Used 2006 Lincoln Mark LT Crew Cab Review
Edmunds expert review
The 2006 Lincoln Mark LT is essentially a dressed-up Ford F-150. It's fine for those who want a truck with a different look. Otherwise, go with the F-150 King Ranch and save some cash.
What's new for 2006
The Lincoln Mark LT is actually Lincoln's second attempt at building a luxury pickup. Despite a few unique and interesting features, the 2002 Lincoln Blackwood was panned for being a strange combination of overpriced and impractical. Moreover, many of us felt the Blackwood's cabin did not live up to its luxurious nameplate. For the 2006 model year, Lincoln is trying again with the more practical and stylish Mark LT. The Mark LT is essentially an F-150 but with some unique exterior styling cues. The Mark LT's interior is clean and contemporary-looking thanks mostly the redesigned F-150 that gives it such a great starting point. Power comes from the same 300-hp, 5.4-liter V8 that's available in the F-150, and that means the Lincoln truck is just as capable in terms of hauling and towing.
The Lincoln Mark LT offers a smooth ride and can be ordered with such options as a rear-seat DVD-based entertainment system, a premium audio system, power-adjustable pedals, rear parking sensors and a power moonroof. Unfortunately, features such as power-folding side mirrors, satellite radio, a navigation system and an emergency communications system are not available. We feel that as a competitor to luxury trucks like Cadillac's Escalade EXT, the Lincoln truck falls short in terms of features, comfort and options. However, Lincoln's new luxury model does deliver in one crucial area: price. The base 2006 Lincoln Mark LT is significantly less expensive than the cheapest Escalade. Those shoppers wanting something a bit different from a commonplace F-150 should come away from the Lincoln dealership satisfied.
Trim levels & features
The Lincoln Mark LT is available only as a crew-cab pickup with a 5.5-foot bed. Based on the F-150, it differs mainly in its cosmetic upgrades. There is only one trim level available. Standard features include leather seating, wood trim, heated front seats, keyless entry and a premium audio system with an in-dash, MP3-compatible CD changer. Options include a rear-seat DVD entertainment system, a power-operated rear window, power-adjustable pedals, rear parking sensors, chromed 18-inch wheels, chromed bed-rail caps and running boards. The Mark LT also benefits from Lincoln's longer basic warranty, 4 years and 50,000 miles, compared to the F-150's basic 3-year/36,000-mile program.
Performance & mpg
All Mark LTs come with a 5.4-liter, 300-hp V8. That engine has 24 valves and features variable valve timing. It makes 365 lb-ft of torque at 3,750 rpm. Two- and four-wheel-drive variants are available, and all Lincoln Mark LT pickups have a four speed automatic transmission. The Mark LT gets from zero to 60 mph in 10.3 seconds and through the quarter-mile in 17.3 seconds. Properly equipped, a two-wheel-drive Mark LT can tow 8,900 pounds.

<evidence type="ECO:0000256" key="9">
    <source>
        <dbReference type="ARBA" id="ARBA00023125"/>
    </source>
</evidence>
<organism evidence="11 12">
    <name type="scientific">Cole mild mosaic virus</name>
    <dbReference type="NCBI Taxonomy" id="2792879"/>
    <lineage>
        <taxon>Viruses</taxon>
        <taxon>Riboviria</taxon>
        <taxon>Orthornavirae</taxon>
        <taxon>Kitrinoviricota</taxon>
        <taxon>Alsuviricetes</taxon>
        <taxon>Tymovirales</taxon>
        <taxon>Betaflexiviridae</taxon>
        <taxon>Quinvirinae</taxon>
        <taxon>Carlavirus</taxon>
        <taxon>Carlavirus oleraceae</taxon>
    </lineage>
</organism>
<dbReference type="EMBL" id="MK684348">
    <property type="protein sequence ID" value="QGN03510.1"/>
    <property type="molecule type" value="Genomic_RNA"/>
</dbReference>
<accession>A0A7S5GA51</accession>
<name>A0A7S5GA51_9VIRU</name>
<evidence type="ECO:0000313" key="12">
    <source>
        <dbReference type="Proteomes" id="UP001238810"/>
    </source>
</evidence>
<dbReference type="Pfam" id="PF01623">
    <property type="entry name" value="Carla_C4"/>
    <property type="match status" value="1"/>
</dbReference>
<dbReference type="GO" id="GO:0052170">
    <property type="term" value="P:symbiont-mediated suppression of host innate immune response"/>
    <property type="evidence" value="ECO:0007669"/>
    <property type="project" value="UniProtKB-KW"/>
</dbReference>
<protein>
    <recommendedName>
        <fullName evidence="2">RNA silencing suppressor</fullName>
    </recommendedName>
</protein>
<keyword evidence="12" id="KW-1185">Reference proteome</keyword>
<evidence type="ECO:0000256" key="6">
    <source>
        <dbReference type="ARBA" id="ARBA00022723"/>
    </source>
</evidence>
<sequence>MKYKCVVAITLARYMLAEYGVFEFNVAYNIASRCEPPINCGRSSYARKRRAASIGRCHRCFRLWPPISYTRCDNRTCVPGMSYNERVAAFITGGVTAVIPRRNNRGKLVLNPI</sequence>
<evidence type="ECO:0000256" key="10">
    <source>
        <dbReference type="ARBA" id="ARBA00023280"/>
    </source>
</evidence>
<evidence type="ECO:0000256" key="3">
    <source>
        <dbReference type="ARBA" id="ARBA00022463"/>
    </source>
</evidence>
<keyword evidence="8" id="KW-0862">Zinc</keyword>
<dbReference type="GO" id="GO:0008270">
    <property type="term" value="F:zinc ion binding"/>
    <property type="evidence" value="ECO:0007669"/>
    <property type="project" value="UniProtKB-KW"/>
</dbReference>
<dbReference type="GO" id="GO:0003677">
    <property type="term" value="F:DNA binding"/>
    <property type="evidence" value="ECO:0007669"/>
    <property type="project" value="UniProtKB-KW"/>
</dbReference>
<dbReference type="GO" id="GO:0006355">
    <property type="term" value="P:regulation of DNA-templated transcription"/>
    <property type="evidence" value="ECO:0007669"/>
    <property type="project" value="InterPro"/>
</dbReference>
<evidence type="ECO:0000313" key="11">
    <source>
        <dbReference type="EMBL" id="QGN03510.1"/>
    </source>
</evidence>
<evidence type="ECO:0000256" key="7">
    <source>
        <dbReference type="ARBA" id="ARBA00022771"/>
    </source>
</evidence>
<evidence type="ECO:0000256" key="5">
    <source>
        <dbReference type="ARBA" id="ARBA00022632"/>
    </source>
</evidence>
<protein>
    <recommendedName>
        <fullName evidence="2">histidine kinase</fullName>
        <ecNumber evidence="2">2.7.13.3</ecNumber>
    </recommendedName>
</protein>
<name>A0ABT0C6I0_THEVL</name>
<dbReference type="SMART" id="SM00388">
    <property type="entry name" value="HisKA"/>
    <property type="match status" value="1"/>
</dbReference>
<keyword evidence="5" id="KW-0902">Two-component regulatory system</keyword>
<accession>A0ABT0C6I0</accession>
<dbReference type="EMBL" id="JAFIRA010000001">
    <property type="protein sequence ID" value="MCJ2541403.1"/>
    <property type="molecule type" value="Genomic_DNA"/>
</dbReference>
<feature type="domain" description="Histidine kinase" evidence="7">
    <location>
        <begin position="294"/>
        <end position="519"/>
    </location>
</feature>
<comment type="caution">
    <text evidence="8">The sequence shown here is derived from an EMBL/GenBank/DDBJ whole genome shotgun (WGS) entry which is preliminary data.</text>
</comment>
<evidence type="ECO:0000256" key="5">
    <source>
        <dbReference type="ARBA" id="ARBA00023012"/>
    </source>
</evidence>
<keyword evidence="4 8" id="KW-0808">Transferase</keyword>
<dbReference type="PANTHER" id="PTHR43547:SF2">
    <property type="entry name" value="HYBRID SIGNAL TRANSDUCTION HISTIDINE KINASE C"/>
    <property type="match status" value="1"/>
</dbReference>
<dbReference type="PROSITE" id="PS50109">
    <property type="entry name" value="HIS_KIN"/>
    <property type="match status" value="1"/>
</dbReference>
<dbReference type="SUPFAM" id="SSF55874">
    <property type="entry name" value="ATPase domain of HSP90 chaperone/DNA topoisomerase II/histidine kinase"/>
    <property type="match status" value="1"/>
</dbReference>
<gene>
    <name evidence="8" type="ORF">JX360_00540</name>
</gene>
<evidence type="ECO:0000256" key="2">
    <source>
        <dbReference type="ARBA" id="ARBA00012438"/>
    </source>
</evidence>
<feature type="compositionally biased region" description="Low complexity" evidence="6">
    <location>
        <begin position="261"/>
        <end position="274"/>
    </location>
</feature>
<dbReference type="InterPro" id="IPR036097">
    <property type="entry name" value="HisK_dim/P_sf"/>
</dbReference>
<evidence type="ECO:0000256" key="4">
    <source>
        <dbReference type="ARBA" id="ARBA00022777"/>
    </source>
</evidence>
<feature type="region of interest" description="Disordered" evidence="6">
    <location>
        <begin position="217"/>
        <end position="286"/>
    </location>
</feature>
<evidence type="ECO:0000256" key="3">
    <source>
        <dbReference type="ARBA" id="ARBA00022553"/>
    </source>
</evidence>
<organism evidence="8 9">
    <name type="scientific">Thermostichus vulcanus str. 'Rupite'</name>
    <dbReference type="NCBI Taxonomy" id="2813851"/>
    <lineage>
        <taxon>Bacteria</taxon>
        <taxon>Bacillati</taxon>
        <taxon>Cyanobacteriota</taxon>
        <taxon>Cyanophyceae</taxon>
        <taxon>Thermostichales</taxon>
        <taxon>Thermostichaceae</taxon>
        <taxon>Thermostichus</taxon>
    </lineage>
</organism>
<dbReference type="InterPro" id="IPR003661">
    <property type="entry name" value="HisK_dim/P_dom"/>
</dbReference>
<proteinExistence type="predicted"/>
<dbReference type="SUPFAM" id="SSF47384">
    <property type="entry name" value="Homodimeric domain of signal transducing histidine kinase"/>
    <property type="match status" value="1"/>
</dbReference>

Standard safety equipment includes four-wheel ventilated disc brakes with ABS and Electronic Brakeforce Distribution. There are also turn indicators housed in the exterior mirrors and three-point seatbelts for all seating positions. Unfortunately, you can't get side airbags or stability control. Crash tests have not been performed on the Lincoln Mark LT, but its F-150 sibling earned perfect marks in government tests and "Best Pick" status from the IIHS.
On the road, Lincoln's pickup feels almost exactly like an F-150, which is a good thing. The 5.4-liter V8 lacks the low-end grunt of competitors' V8s but almost makes up for that deficiency with its smooth, quiet power delivery. Suspension tuning is softer than the F-150's, resulting in a smooth and comfortable highway ride. Handling is not as nimble as the Ford's, however. Brake pedal feel is only so-so, but the 2006 Lincoln Mark LT stops short for a 5,600-pound vehicle.
The Mark LT's roomy interior seats five. Although luxurious, it is not substantially different than an F-150 King Ranch. The seats are comfortable and come with contrasting colored piping similar to the style of the Range Rover. The gauges are chrome-trimmed and incorporate the Lincoln logo. To lend an upscale look to the cabin, Lincoln designers dressed up the dash with faux wood trim and leather. The leather trim on the dash, steering wheel and shifter is especially nice as the exposed stitching adds an extra element of luxury.
Edmunds expert review process
This review was written by a member of Edmunds' editorial team of expert car reviewers. Our team drives every car you can buy. We put the vehicles through rigorous testing, evaluating how they drive and comparing them in detail to their competitors.
We're also regular people like you, so we pay attention to all the different ways people use their cars every day. We want to know if there's enough room for our families and our weekend gear and whether or not our favorite drink fits in the cupholder. Our editors want to help you make the best decision on a car that fits your life.